This 20-minute opening of Makhmalbaf's movie is rendered with the political friskiness and absurdist humor for which Iranian films, much less Iran itself, is seldom given credit, largely because Western festivals and distributors decreed the flowering of Iranian cinema based on the evidence of children's stories like Children of Heaven and somber meditations like Taste of Cherry. The Makhmalbaf of A Moment of Innocence or Gabbeh, and even more certainly his Iranian contemporaries like Kamal Tabrizi and Massoud Dehnamaki, would have spun a teasing but illuminating feature out of this comic entrapment and the serious currents of ignorance, projection, and desperation that give rise to it. The Baba himself, with his weather-beaten body and his doubly-elbowed arm—a souvenir, no doubt, of a long-ago compound fracture—is a transfixing character who may or may not be "in" on the joke of which his fate is the center. Therefore, it's with considerable regret that we watch Makhmalbaf and his characters abandon this anecdote for a shape-shifting movie that never finds any comparably fertile or crystallized point of focus, however much justifiable anger and philosophical ambivalence Makhmalbaf allows himself to vent through the ensuing hour of arguments, monologues, vérité photography, and narrative cul-de-sacs. The husband, a former Communist long disabused of any form of hope or belief in his fellow man, reveals himself to be a colossal narcissist and a chauvinist of epic proportions—not least when he hires a prostitute for an entire night to get down on all fours and serve as a table on which to set his teacup. The wife, comparatively sympathetic but worryingly recessive, hungers for the kind of fulfillment this lover will never give her and hangs more desperately on the dream of finding a Complete Man whom she doesn't even recognize when she finds him.

Scream of the Ants grows nearly intolerable as the two trade bitter barbs over the course of a long night, so much so that we excuse the totally incongruous edit that finds them reunited for a taxi-ride into the desert. In an even more marked demonstration of the narrative listlessness that afflicted his script for his daughter Samira's most recent film, At Five in the Afternoon, Scream of the Ants lacks anything like the muscular, compressed montage that typified earlier Makhmalbaf projects. He resorts to fixing the camera on scenes and objects which are themselves prodigious or harrowing or beautiful rather than making them so through framing and metaphor, as he did so indelibly with the floating prostheses of Kandahar or the titular character of The Cyclist. Scream of the Ants, whose title refers to the unheard protests of people in a godless world, lapses inexcusably into talking-head aesthetics, with various characters spouting different strains of Makhmalbaf's own frustrated and contradictory world-critiques... but then, just as the picture precipitously lost its footing after the first act, it recovers its visual potency, at the very least, in an extended finale along the shores of the Ganges: filled with bathers, bobbing with corpses, strewn with blossoms, lapping against the concrete banks where even the wealthiest of the deceased are burned by their families for want of a proper gravesite. Again, the strange and bitter world yields itself up to Makhmalbaf's camera without his necessarily intervening or shaping our impressions at the level of his most rigorous artistry. And yet, these moments of mysterious and discomfiting realism make Scream of the Ants an urgent record of a denied world (and not an emblem of that very denial, like The Darjeeling Limited is, for all its cosmetic wonders). In its visual austerity, its withering speeches, its unusual tolerance for nudity and verbal vulgarity, and even in its aesthetic self-sabotage, Scream of the Ants maps a Godardian arc from artistic wit and sophistication into dogmatic ideology and ascetic self-loathing, directed if not against the director himself than at least against his medium and against his world. Whether this breakdown is ameliorated or extended by the riverside coda is up to each viewer to decide, just as the question remains open as to whether Makhmalbaf has really made a movie here or else just crudely illustrated an Op/Ed that's been thundering inside his head.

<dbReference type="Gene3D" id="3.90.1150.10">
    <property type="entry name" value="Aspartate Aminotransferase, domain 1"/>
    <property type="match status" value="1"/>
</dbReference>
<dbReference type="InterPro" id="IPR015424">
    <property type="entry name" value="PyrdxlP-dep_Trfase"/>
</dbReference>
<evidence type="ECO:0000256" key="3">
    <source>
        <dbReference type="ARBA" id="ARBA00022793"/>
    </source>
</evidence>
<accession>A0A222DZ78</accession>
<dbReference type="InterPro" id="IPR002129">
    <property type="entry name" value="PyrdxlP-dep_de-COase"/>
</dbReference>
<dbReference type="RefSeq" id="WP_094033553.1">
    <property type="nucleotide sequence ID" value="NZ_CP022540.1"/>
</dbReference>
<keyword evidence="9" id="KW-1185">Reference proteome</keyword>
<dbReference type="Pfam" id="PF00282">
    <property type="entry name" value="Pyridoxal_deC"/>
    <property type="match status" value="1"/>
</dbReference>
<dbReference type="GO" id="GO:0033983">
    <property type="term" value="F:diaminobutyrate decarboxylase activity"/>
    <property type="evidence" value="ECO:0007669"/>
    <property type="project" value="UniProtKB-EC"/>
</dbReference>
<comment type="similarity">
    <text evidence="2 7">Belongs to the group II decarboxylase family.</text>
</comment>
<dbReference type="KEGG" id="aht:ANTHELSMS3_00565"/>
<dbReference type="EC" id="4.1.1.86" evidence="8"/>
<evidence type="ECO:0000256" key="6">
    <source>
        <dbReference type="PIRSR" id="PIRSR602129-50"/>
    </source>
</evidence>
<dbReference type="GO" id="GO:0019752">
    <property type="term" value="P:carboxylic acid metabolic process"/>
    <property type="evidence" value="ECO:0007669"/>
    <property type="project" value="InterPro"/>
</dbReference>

Commercial distributors will sprint in the opposite direction from a picture like this (check out the Variety review!), so I'm doubly grateful to the film festival. For better or worse, this side of Makhmalbaf is exhilarating at its best but still feels essential at its petulant and shapeless worst (embodied, for me, in a long speech by a German tourist who's repeating what a million college-campus T-shirts have contended for years). I wanted to scream several times during Scream of the Ants, sometimes for no better reason than the film's laziness and hectoring tone, but just as often for the same reasons that have pushed Makhmalbaf to this edge of his own outrage. C+